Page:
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Sep 7, 2021 2021-09 Business Administration Faculty Research in Education

Sharing is caring — How “bragging” impacts interpersonal relationships

Nobody likes a braggart. At the same time, no one wants to be the last to hear when good things happen to their friends. So where do we draw the line when it comes to talking about the big events in our lives? Is it better to put it all out there, or wiser to hold things back? According to Gies organizational behavior professor Oscar Ybarra, it depends.

“When it comes to the people we’re close to, they expect us to divulge positive things happening in our lives,” said Ybarra. In fact, capitalization — or sharing good personal news — is one of the ways we bond with other people. Sharing the details about our lives boosts feelings of relational quality and intimacy, which in turn creates a sense of inclusion and well-being. Which means that, when it comes to close relationships, being too worried about bragging may actually elicit negative outcomes by hindering the close exchange that our friends expect. In other words, your mother was right — sharing is caring.

Outside the tight bonds of friendship, however, it’s a different story. When Ybarra studied social media’s effects on emotional outcomes, he found that bragging had a negative effect. “People tend to want to post just the positive side and all the wonderful things going on, maybe even ratcheting up the positivity of their experiences,” he said. But that leads to social comparison, which can lead to trouble because when we think everyone is doing better than us, we tend to feel bad about ourselves.

Ybarra is one of the world’s top experts on how social interaction and relationships influence the brain and mind. His research has been reported widely by The New York Times, The Washington Post and other major news outlets, and even been presented during US Congressional hearings.

He’s particularly interested in the science of personal achievement, and conducts work that tends to turn our obsession with individualism on its head, showing that the key to success depends less on optimizing ourselves and more on optimizing our relationships.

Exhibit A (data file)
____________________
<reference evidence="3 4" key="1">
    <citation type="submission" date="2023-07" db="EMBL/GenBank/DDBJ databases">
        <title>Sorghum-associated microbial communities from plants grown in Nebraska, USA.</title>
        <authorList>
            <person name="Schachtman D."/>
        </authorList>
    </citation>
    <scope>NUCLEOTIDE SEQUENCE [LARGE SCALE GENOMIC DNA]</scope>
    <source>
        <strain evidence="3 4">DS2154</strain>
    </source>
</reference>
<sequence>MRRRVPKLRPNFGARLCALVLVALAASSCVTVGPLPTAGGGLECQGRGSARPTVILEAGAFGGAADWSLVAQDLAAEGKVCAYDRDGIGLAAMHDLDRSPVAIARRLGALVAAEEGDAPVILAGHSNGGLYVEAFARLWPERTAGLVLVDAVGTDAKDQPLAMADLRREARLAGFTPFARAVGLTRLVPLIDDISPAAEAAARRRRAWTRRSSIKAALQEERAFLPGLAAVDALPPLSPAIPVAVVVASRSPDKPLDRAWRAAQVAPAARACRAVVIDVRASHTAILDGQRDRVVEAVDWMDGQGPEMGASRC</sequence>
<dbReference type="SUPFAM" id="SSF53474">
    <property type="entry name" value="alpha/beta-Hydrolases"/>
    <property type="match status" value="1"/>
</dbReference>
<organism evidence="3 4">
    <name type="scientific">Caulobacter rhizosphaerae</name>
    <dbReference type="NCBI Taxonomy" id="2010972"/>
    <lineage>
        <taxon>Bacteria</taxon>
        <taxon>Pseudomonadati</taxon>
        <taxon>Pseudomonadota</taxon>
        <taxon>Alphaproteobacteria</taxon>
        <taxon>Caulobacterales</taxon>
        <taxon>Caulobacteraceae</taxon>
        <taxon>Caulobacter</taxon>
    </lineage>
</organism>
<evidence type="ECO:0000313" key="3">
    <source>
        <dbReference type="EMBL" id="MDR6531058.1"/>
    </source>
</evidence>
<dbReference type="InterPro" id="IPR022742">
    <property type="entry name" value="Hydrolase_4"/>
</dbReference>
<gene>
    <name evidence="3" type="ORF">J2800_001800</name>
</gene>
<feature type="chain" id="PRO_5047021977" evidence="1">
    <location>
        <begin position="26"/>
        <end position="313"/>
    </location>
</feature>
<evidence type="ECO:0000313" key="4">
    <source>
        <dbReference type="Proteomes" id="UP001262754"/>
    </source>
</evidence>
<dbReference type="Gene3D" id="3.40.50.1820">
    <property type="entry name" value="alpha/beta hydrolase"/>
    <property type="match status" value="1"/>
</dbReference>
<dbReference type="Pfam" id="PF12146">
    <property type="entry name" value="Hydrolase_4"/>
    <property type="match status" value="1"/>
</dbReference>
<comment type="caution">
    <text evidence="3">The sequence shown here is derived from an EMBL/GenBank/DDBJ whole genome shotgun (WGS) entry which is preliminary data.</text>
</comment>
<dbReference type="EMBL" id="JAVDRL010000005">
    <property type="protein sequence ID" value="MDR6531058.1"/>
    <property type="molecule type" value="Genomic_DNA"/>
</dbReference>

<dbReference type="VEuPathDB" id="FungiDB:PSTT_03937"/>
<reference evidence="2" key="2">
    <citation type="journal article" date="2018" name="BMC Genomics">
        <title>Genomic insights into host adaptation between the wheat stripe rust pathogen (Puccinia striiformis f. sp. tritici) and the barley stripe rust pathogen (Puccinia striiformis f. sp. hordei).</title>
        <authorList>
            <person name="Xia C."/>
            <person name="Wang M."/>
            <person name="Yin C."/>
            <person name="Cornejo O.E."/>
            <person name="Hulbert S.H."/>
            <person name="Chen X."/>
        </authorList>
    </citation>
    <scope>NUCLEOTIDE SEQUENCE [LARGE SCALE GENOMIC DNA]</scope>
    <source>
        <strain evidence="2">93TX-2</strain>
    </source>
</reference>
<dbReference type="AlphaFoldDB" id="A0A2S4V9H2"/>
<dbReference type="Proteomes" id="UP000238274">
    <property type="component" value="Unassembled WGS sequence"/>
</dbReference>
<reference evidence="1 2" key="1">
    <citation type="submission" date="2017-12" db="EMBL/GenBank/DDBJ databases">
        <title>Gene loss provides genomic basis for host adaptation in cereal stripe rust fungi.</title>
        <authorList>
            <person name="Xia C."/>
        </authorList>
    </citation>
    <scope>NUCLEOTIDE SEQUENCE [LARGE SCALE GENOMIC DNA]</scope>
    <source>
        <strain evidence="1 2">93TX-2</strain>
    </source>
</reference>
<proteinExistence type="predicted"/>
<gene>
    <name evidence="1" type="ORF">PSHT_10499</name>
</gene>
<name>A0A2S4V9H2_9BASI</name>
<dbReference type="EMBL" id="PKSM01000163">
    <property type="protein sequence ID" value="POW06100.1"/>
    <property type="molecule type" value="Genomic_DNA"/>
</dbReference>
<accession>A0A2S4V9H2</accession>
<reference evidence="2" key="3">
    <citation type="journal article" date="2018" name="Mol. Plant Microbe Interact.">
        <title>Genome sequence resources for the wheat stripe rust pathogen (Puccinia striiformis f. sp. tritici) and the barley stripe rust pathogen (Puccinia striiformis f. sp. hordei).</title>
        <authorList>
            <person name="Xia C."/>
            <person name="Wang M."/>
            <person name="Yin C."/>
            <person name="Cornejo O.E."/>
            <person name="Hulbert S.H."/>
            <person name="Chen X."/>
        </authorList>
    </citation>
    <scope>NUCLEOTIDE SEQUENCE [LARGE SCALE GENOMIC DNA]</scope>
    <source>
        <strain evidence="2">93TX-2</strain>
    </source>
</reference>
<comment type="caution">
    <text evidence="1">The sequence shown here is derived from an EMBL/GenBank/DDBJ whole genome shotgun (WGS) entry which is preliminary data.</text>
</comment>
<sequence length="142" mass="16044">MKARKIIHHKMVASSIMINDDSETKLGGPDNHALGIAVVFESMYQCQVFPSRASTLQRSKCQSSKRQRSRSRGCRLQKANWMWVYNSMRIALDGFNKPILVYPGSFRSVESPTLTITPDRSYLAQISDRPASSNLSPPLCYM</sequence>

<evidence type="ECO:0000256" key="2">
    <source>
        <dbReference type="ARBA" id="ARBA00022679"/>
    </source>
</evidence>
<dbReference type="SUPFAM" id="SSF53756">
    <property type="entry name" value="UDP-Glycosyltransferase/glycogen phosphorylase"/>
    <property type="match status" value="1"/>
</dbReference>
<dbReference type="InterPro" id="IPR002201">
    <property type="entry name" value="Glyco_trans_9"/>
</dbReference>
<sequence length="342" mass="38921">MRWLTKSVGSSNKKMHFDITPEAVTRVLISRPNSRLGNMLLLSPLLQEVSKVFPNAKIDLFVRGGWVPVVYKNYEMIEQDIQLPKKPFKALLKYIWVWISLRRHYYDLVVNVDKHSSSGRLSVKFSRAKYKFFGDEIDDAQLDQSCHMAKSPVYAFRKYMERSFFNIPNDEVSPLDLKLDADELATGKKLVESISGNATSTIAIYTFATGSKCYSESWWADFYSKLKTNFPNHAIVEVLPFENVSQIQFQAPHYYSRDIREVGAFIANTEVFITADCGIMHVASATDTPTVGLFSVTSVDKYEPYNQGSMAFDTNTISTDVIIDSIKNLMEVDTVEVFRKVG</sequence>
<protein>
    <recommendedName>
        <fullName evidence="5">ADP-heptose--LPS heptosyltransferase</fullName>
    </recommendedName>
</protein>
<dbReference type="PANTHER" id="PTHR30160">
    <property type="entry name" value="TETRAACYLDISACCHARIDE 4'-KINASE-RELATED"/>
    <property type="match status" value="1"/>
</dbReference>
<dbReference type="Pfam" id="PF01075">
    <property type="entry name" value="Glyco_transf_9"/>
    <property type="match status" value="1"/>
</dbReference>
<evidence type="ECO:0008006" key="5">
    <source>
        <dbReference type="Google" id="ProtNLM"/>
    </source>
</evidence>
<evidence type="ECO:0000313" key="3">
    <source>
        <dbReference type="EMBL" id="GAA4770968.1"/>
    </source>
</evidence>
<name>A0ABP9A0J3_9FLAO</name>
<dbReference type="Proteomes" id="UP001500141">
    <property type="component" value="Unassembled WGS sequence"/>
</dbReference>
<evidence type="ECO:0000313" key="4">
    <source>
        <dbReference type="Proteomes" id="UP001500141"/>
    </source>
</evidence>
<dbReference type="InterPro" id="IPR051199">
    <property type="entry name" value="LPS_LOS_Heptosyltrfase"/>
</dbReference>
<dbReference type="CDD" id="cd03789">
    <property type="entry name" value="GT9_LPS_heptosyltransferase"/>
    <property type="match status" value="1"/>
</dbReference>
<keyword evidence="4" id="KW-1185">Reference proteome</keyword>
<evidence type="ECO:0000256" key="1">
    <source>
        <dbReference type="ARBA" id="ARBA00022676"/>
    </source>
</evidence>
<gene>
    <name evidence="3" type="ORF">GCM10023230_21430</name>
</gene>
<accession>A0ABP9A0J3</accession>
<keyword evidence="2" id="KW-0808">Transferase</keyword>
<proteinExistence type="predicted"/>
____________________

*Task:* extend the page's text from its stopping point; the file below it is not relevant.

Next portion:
“I’m really interested in how people can leverage their relationships to amplify their own capacity,” explained Ybarra. “We all have various skills, but it’s through our interactions and relations with each other that we can really sharpen those skills.” According to Ybarra, these interactions, even when brief, help us think better, improving our ability to focus, keep things in mind and deal with distractions. “People who have short interactions with somebody, even if it last for just 10 minutes, actually show performance improvements on these measures of cognitive function.”

Ybarra is joining Gies’ Department of Business Administration after 25 years at the University of Michigan, where he was professor of psychology and professor of management and organizations (now emeritus), as well as faculty associate at the Research Center for Group Dynamics at the Institute for Social Research. In addition to a passion for psychology, he has a deep interest in entrepreneurship, which he nurtured at Michigan, starting his own company and serving as director of Innovate Blue — a highly rated, undergraduate program on innovation and entrepreneurship. Working from the provost’s office, he helped unify the efforts of 15 different programs, creating a campus-wide minor in entrepreneurship that’s become one of the largest minors at the school.

At Gies, Ybarra will be teaching 300-level classes in management and organizations, where he hopes to help students develop a sense of optimism and efficacy, by helping them understand organizational behavior — and their place within it. On a broader level, he says he also looks forward to working with new colleagues and making a difference at his chosen school. “I really want to provide some value, not only to the College, but to the discipline and to people in general who are interested in making organizations run better.”